Hope this helps.

http://www.backpackinglight.com/backpackinglight/forums/gear_lists/fb5650d209e64a6e67230a7b0f32772a.pdf
Kevin

Greg Mihalik
(greg23) - M

Locale: Colorado
Re: 7-10 days of food in Weekender on 05/25/2009 16:04:26 MDT Print View

Kevin,
This helps a lot. I can now see it's possible.

Would you be willing to e-mail the Excel file? It would be easier than 200% on the screen. And I could then cut and paste and organize to my hearts content.

If so - greg at smgm dot org
If not, no problem. This much alone is tremendous.

The spreadsheet references "dried chicken chunks" from Wilderness Dining. Is this a freeze dried product or something else?

Thanks.

Edited to add question about chicken chunks...

Edited by greg23 on 05/25/2009 17:15:54 MDT.

Rick Sutton
(rickcsutton) - MLife

Locale: Midwest
9 day meal list in Weekender canister on 05/25/2009 21:58:46 MDT Print View

Here is a sample of a 9 day meal list. I have this and the ingredients list in Word documents, yet, didn't know how to do any type of attachment so I just wrote the meal list here.

If anyone wants an ingredients list for anything, just let me know. Most lunch meals include tortillas which fit very nicely into the bottom of my canister.

Getting all this is a canister takes a little work, practice, and effort, yet it can be done. The first several days are a bit tough as usually the canister is not packed in order of food needed (Day 1 on top, etc), rather I just pack it to get it all in. After a few days, the process gets easier as free space in the canister increases. I guess this is price I pay for taking so much food.

If I am spending the previous night near a bear box or if I'm starting day one after driving to the trailhead, I often put the "Day 1" food in my pack and outside of my canister and this way I can carry 10 days worth of food. If this is done around Yosemite or in major bear country, I'm always careful of where I leave my pack and usually keep a careful eye on it until I can keep all my food in the canister (after dinner on Day 1).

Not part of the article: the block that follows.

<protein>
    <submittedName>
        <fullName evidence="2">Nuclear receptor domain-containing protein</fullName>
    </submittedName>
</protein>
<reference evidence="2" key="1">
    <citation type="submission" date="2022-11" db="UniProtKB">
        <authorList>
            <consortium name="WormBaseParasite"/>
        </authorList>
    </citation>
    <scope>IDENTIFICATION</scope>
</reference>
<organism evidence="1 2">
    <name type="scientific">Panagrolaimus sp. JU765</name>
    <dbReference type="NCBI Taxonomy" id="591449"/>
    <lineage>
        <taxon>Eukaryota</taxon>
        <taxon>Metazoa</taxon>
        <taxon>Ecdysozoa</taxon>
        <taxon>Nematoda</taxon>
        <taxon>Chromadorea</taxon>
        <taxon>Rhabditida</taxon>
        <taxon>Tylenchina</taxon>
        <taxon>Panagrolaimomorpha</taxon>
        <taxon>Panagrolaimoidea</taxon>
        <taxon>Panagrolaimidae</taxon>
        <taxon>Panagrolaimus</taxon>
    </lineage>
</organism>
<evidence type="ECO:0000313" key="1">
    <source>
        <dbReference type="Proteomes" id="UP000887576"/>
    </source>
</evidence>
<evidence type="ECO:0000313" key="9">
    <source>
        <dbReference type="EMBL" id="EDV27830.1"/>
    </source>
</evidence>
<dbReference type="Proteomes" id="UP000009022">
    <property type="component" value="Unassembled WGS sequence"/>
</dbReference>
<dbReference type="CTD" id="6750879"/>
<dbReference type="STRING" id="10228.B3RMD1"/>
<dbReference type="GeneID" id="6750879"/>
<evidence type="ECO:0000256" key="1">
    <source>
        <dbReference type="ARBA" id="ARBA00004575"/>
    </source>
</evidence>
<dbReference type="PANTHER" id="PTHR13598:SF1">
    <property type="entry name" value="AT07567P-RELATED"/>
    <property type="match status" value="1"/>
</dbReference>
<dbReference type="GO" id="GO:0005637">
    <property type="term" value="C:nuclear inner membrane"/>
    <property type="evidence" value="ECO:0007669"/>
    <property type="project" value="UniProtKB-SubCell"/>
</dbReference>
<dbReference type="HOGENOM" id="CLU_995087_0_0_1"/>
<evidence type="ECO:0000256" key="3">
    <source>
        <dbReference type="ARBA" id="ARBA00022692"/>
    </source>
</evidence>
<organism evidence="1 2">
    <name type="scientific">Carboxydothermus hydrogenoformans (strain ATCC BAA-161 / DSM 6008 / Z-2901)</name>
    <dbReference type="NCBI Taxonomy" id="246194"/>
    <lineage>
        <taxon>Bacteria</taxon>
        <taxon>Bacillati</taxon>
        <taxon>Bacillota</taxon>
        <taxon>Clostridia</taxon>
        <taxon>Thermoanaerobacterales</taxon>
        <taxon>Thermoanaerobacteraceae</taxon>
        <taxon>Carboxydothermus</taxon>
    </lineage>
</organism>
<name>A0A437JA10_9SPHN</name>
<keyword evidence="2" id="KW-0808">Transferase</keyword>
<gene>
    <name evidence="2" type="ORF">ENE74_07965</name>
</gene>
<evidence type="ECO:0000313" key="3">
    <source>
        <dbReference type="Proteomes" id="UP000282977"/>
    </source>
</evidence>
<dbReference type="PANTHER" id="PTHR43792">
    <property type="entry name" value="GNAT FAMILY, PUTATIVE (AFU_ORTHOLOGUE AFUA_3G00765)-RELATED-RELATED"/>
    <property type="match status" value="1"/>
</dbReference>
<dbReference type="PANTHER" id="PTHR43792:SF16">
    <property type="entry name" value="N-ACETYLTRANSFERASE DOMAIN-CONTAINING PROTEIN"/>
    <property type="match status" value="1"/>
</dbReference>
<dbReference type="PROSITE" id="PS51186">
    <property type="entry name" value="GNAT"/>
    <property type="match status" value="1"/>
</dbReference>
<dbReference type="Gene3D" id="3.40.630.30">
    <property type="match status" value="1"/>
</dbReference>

Calories Weight

Day 1
Breakfast - Chocolate Protein Oatmeal - 575 4.9 oz
Lunch – Pizza Wrap – 590 5.3 oz
Dinner - Spaghetti with Meat Sauce - 690 5.6 oz
Snacks – Cashews - 320 2.0 oz
Malted Milk Balls 360 1.6 oz
Brownie - 290 2.2 oz

2875 21.6 oz
Day 2
Breakfast – Protein Powder / Water 785 5.8 oz
& Morning Potatoes -
Lunch - Bacon, Cheese, & Tomato Roll Up - 600 5.8 oz
Dinner – Beef Jerky & Garlic Potatoes 665 4.8 oz
Snacks – Garlic Sticks 320 2.0 oz
PB Pretzels 278 2.0 oz
Malted Milk Balls 360 1.6 oz

3008 22.0 oz

Day 3
Breakfast - Ramen Pad Thai - 628 5.1 oz
Lunch - Chicken Jerky & 2 brownies 760 6.2 oz
Dinner – Pizza Wrap - 590 5.3 oz
Snacks - Peanut Butter & Chocolate squares 330 2.3 oz
Garlic Sticks 320 2.0 oz
Honey Roasted Peanuts 320 2.0 oz

2948 22.9 oz
Day 4
Breakfast – Protein Powder / Water 785 5.8 oz
& Morning Potatoes -
Lunch - Peanut Butter & Jelly Roll Up - 630 5.6 oz
Dinner - Ramen Pad Thai - 628 5.1 oz
Snacks – Snickers 280 2.3 oz
PB Pretzels 278 2.0 oz
Brownie 290 2.2 oz

2891 23.0 oz
Day 5
Breakfast - Chocolate Protein Oatmeal - 575 4.9 oz
Lunch – Pizza Wrap – 590 5.3 oz
Dinner - Spaghetti with Meat Sauce - 690 5.6 oz
Snacks – Garlic Sticks 320 2.0 oz
Cashews - 320 2.0 oz
Malted Milk Balls 360 1.6 oz

2855 21.4 oz

Day 6
Breakfast - Protein Powder / Water 785 5.8 oz
& Morning Potatoes
Lunch - Bacon, Cheese, & Tomato Roll Up - 600 5.8 oz
Dinner - Ramen Pad Thai - 628 5.1 oz
Snacks – Snickers 280 2.3 oz
Peanut Butter & Chocolate squares 330 2.3 oz
PB Pretzels 278 2.0 oz

2901 23.3 oz

Day 7
Breakfast - Chocolate Protein Oatmeal - 575 4.9 oz
Lunch - Peanut Butter & Jelly Roll Up - 630 5.6 oz
Dinner – Beef Jerky & Garlic Potatoes 665 4.8 oz
Snacks – Garlic Sticks 320 2.0 oz
Malted Milk Balls 360 1.6 oz
Brownie 290 2.2 oz

2940 21.1 oz

Day 8
Breakfast – Protein Powder / Water 785 5.8 oz
& Morning Potatoes -
Lunch – 2 Cliff Bars (Chocolate Brownie) - 480 5.0 oz
Dinner – Beef Jerk / Garlic Potatoes - 665 4.8 oz
Snacks – Garlic Sticks 320 2.0 oz
PB Pretzels 278 2.0 oz
Cashews - 320 2.0 oz

2848 21.6 oz
Day 9
Breakfast - Stinger Bar - 350 2.8 oz
Lunch - Chicken Jerky & 2 brownies 760 6.2 oz
Dinner - Ramen Pad Thai - 628 5.1 oz
Snacks - Malted Milk Balls 360 1.6 oz
PB Pretzels 278 2.0 oz
Honey Roasted Peanuts 320 2.0 oz

2696 19.7 oz

GRAND TOTALS 25,962 196.6 oz (12.3 pounds)

Average calories per day: 2,884

Average weight per day: 21.9 oz

Average for food: 132.0 calories per ounce

Kevin Egelhoff
(kegelhoff) - F

Locale: Southern Cal
Re: Re: 7-10 days of food in Weekender on 05/25/2009 22:13:30 MDT Print View

Greg,
No problem. I have the file at work and will email it to you tomorrow.

Yes, those are the freeze dried chicken pieces. I was going to make them put for the large group of 5, just easier to buy the large packet and use it.

Kevin

Edited by kegelhoff on 05/25/2009 22:15:01 MDT.

Tom Kirchner
(ouzel) - MLife

Locale: Pacific Northwest/Sierra
Re: 9 day meal list in Weekender canister on 05/26/2009 13:33:35 MDT Print View

Rick,
Many thanks for going to the trouble of posting this. Lots of work, but much appreciated. Some interesting data to ponder.

Tom